Focusing on alcohol and other drug use, the Drugs, Gender and Sexuality (DruGS) Program uses sociological, cultural studies, gender studies and related approaches to explore issues relating to drug use in Australia. Our special focus is the relationship between alcohol and other drug issues, gender and sexuality.
Key questions the research program explores include:
- How do mainstream understandings of gender and sexuality shape responses to drug use, and how might researchers attend to these dynamics more effectively?
- How are understandings of gender and sexuality made in public debates about drugs, and controversies over emerging issues such as the injection of performance and image enhancing drugs, the uptake of naloxone or ‘the new recovery’?
- How are intimate relationships, the family and parenting positioned in relation to drug use?
- How is drug use depicted in film, television and other popular culture and how do these depictions relate to policy, law and service provision?
- How do developments in knowledge such as the rise of neuroscientific accounts of behaviour and changes to the Diagnostic and Statistical Manual of Mental Disorders impact on understandings of drug use and responses to it?
- How do public understandings of drug use and representations of it in the newsmedia, especially in relation to gender and sexuality, shape policy and practice?
Drawing on a range of social scientific research methods such as in-depth interviewing, policy analysis, cultural studies, ethnographic observation and international comparative collaborative techniques, this program of research directly informs policy, and helps develop clearer understandings and more productive approaches for improving alcohol and other drug-related health and social outcomes in Australia.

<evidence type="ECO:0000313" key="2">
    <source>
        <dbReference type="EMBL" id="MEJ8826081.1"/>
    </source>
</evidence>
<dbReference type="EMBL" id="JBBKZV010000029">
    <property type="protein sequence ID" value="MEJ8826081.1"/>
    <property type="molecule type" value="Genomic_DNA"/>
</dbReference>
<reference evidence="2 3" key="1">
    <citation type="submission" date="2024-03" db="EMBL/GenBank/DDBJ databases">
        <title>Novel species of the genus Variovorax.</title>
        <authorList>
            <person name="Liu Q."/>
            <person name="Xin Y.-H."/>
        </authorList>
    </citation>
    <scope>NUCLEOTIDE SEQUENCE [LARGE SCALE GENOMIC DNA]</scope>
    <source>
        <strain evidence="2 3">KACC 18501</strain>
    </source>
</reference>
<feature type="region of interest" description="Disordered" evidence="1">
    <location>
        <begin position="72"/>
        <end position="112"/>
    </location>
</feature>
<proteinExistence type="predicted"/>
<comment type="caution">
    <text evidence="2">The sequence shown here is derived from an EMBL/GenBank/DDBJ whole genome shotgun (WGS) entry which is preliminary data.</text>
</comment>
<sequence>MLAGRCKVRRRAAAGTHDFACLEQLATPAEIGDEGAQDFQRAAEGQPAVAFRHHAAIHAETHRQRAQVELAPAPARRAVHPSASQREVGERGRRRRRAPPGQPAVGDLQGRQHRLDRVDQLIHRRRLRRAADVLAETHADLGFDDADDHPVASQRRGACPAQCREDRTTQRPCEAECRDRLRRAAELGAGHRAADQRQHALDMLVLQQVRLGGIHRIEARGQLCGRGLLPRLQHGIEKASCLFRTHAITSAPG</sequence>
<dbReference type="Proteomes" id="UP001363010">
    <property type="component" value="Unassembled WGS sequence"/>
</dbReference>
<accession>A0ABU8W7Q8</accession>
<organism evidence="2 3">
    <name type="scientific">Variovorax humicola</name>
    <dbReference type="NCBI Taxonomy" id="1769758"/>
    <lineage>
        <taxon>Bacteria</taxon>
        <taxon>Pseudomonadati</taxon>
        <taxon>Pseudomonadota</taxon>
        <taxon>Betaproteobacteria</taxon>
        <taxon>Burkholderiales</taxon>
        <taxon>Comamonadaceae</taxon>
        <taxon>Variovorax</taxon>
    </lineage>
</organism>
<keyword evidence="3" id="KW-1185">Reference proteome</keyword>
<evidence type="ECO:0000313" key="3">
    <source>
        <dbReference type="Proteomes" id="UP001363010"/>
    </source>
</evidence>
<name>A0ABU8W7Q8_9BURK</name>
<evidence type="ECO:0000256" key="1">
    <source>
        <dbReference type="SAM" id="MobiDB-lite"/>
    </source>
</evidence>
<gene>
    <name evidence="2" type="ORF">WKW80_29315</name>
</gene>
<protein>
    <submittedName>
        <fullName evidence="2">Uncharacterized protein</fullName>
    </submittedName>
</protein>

This program of research emerges out of a previous program (the Social Studies of Addiction Concepts (or SSAC) Program, 2013-2019, based at the National Drug Research Institute, Curtin University). The work of that program overlaps with the new DruGS program, and can be found in the earlier blog posts on this site. Focusing on addiction concepts, that program established a significant body of literature on which the DruGS program continues to build. We thank the Australian Research Centre in Sex, Health and Society and La Trobe University, for supporting the transition of the SSAC program to its new mission and location.
The program is based at the Bundoora Campus of La Trobe University, Melbourne.
We acknowledge the traditional owners of all the lands on which La Trobe University operates, and pay our respects to elders past, present and emerging.